Recently, Princeton amended its residential zoning code, ordinance #2018-24. The ordinance establishes new neighborhood residential zoning standards.

What does this legalese mean to you? Do you own a home in Princeton? Or…Do you seek to buy, sell or renovate a home in Princeton?. And, what if your neighbor does? Join us at the Princeton Public Library on Saturday, Feb. 23 at 9 a.m. to discuss zoning in Princeton.

9:00 Introduction by Kevin Wilkes AIA, President, Princeton Future, followed y Q&A

The forum features three panels:

9:30 The Market: The Realtors

Jud Henderson, Managing Member, Callaway Henderson Realty

Marty Stockton, Stockton Real Estate LLC

Followed by Q & A

10:15 How?: The Builders

Robert Foxx, Fox & Foxx Development LLC

Steve Fox, Fox & Foxx Development LLC

Followed by Q & A

11:00 The Vision: The Architects

Maximillian Hayden AIA, Maximillian Architect Inc.

Marina Rubina Architect.

Kirsten Thoft, AIA, Kirsten Thoft Architect

Joshua Zinder AIA, JZ Architecture Inc.

Followed by Q & A


A discussion about the future of Princeton’s central business district

Come to the Princeton Public Library and take part in a discussion about Princeton’s future on Saturday, October 6, beginning at 9 a.m.

Growth will come to our town. The choice we have is whether to plan for that growth or just react to it. To plan, we need to listen to each other very carefully and decide, together, what kind of a town we want to become.

Are there options that can encourage economic growth, benefit Princeton’s taxpayers, fulfill our commitment to affordable housing, and enhance community character?

Where are we headed?

9 a.m., Thomas Wright, president of the Regional Plan Association

9:45 a.m. A visioning study for central Princeton. Sustainability, social justice, economic health and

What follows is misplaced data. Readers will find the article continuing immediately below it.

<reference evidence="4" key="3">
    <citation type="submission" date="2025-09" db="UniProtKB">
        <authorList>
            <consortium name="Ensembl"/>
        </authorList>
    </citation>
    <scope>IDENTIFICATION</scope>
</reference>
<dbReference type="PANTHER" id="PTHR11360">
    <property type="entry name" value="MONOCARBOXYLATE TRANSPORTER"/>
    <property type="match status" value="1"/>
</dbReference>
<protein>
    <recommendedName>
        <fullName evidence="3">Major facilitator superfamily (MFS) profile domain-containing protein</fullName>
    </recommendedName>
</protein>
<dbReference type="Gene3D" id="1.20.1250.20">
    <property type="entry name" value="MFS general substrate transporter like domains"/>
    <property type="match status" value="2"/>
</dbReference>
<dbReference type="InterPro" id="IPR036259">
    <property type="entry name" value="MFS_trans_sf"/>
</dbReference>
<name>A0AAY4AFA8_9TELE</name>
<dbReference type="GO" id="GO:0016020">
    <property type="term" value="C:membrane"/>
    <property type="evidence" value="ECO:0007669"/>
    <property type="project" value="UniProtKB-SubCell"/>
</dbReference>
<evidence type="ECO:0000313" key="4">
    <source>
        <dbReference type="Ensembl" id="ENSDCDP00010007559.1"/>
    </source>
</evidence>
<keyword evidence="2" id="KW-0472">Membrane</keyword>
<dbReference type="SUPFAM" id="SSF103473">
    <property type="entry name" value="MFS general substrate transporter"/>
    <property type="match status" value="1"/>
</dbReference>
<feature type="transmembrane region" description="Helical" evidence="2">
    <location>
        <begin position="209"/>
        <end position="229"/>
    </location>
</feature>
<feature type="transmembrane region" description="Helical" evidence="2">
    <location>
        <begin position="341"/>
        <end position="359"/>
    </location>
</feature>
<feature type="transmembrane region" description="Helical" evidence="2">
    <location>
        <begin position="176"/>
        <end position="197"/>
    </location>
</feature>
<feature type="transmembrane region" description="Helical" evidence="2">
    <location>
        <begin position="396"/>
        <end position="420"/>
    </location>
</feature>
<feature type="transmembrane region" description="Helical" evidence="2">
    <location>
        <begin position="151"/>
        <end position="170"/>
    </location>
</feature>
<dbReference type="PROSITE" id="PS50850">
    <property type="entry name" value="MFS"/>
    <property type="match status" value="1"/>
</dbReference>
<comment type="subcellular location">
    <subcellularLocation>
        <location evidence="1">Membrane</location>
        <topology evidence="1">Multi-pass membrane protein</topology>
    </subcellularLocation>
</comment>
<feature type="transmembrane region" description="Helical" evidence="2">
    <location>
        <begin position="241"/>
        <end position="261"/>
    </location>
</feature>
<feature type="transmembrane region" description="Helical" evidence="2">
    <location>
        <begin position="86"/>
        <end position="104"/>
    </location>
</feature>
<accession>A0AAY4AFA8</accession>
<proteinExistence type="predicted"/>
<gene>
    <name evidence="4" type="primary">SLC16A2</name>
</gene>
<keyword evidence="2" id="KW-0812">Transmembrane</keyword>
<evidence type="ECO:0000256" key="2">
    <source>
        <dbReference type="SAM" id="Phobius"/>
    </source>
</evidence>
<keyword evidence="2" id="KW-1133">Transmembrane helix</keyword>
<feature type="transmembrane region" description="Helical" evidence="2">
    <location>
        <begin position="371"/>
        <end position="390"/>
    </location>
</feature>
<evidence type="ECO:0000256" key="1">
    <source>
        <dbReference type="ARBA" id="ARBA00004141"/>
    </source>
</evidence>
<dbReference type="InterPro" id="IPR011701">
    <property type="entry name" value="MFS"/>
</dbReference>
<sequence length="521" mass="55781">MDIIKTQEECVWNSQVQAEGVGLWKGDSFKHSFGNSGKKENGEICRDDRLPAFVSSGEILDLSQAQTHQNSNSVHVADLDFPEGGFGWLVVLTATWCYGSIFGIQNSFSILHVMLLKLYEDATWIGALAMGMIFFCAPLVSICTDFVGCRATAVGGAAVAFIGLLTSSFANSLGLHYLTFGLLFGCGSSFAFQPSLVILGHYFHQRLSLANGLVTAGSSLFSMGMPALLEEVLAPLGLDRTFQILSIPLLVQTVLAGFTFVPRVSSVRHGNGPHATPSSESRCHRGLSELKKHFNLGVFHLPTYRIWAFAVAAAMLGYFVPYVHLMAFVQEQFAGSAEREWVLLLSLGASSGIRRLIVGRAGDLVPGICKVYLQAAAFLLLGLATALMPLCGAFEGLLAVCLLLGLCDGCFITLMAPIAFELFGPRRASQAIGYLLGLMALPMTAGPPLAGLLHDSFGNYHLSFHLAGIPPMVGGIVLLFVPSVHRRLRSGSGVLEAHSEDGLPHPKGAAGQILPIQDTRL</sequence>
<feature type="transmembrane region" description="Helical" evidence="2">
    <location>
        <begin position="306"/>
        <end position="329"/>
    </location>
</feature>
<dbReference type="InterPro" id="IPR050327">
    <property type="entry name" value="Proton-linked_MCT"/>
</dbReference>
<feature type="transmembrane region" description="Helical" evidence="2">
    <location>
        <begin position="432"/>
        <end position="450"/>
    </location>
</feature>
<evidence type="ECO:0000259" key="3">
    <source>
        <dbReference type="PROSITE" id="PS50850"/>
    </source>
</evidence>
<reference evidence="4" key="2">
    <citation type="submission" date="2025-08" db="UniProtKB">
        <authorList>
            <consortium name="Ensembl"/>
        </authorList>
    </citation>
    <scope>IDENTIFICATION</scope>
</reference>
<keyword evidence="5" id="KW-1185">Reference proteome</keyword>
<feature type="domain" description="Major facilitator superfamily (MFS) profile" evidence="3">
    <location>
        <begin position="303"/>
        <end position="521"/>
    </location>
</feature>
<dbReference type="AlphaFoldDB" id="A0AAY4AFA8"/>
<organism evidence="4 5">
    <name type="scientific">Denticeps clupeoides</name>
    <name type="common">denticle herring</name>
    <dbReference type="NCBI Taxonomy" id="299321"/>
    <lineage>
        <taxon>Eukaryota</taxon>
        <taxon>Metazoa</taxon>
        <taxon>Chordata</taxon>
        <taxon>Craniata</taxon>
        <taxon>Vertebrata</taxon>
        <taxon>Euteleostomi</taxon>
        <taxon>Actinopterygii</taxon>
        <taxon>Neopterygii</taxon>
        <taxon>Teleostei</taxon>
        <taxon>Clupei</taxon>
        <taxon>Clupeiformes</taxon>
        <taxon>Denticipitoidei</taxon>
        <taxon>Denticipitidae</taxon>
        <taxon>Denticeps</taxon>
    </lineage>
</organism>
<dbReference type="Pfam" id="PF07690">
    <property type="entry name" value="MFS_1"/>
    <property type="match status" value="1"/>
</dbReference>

the alleviation of tax burdens can provide the bedrock principles for a plan.  Kevin Wilkes AIA, President, Princeton Future

10 a.m.  What if? Conversations at four break-out tables on three subjects

Table 1. Mid-Block-Nassau Street • Housing Needs
Table 2. Park Place Lot • Commercial Needs
Table 3. Griggs Corner Lot • Place-making
Table 4. E = mc Square(d)

11 a.m to noon: Each table reports

Princeton Future forum on parking strategies for downtown

Come to the Princeton Public Library this Saturday, December 2, for a forum on parking strategies for the downtown. The discussion will be held from 9 a.m. to noon in the community room.

The municipality will be changing its ordinances and zoning regarding parking, and a consultant recently completed a parking study. What do you want to see included in parking regulations? The forum will discuss the following four topics, each followed by a Q&A session:

1. The municipal parking study. Speaker: Kevin Wilkes, president of Princeton Future

2. What has Been done elsewhere? The Rahway parking and redevelopment success story Speaker: Joel Schwartz, President, Rahway Arts and Business Partnership

3. What is downtown parking worth to you?

4. What is downtown parking worth to Princeton’s future?

See the newspaper ad for the meeting here.